Weakening Drought and Industry Trends Raise Hopes For Cattle Herd Rebound
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With drought in retreat — at least for the moment — the U.S. cattle herd, which has been severely damaged by shrinking water supplies and withering grazing land in the face of rising demand, might begin to trend back up.
The Journal Record‘s Brian Brus reports 87.7 million head of cattle were held by U.S. farmers and ranchers in January, and that the number hasn’t been that low since the early 1950s. But Oklahoma State University agriculture economist Darrell Peel tells that paper there are signs of growth:
“We won’t have data to confirm a turnaround yet, at least not until the midyear cattle numbers come out in late July,” Peel said. “But the early indications from cow slaughter and heifer slaughter — as well as just looking at the conditions as hard-hit drought areas start to see a little rain — suggest that we’re going to see some herd building soon.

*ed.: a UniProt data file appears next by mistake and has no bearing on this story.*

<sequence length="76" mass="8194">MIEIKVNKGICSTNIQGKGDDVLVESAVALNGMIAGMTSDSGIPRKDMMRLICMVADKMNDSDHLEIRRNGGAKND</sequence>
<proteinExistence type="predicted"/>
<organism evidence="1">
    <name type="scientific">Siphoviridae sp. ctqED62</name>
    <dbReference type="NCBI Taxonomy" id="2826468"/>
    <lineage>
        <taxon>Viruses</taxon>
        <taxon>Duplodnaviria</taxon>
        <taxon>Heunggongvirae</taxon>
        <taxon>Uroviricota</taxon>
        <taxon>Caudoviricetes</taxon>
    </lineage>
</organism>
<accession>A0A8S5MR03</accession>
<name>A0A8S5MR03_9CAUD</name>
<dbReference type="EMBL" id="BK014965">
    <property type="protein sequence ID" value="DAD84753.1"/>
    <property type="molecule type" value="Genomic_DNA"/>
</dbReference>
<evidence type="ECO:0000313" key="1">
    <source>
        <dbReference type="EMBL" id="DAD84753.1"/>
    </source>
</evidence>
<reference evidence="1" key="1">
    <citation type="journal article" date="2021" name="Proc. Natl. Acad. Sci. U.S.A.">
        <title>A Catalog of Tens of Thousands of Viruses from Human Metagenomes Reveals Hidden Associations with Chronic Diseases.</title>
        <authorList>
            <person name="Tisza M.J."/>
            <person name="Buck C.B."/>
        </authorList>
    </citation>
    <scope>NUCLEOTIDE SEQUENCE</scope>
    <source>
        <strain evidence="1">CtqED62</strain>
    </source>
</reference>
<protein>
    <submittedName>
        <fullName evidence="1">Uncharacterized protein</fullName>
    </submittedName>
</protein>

“As a state, Oklahoma is seeing herd expansion. It’s fairly modest, but at least it’s the beginnings of expansion,” he said.
But Mike Kelsey with the Oklahoma Cattlemen’s Association isn’t getting too excited just yet:
“It’s just a little too early in Oklahoma. While the drought has been relieved due to the rain, we’re still in D2, D3, and even a few D4 areas,” he said, referring to levels of significant drought effect reported by the U.S. Drought Monitor.”
Even if the herds start to rebound, Peel tells the paper beef prices will continue to rise due to high domestic and international demand.
Brus reports Texas “lost nearly a quarter of its herd over the last four years, while Oklahoma saw a 13-percent reduction.”
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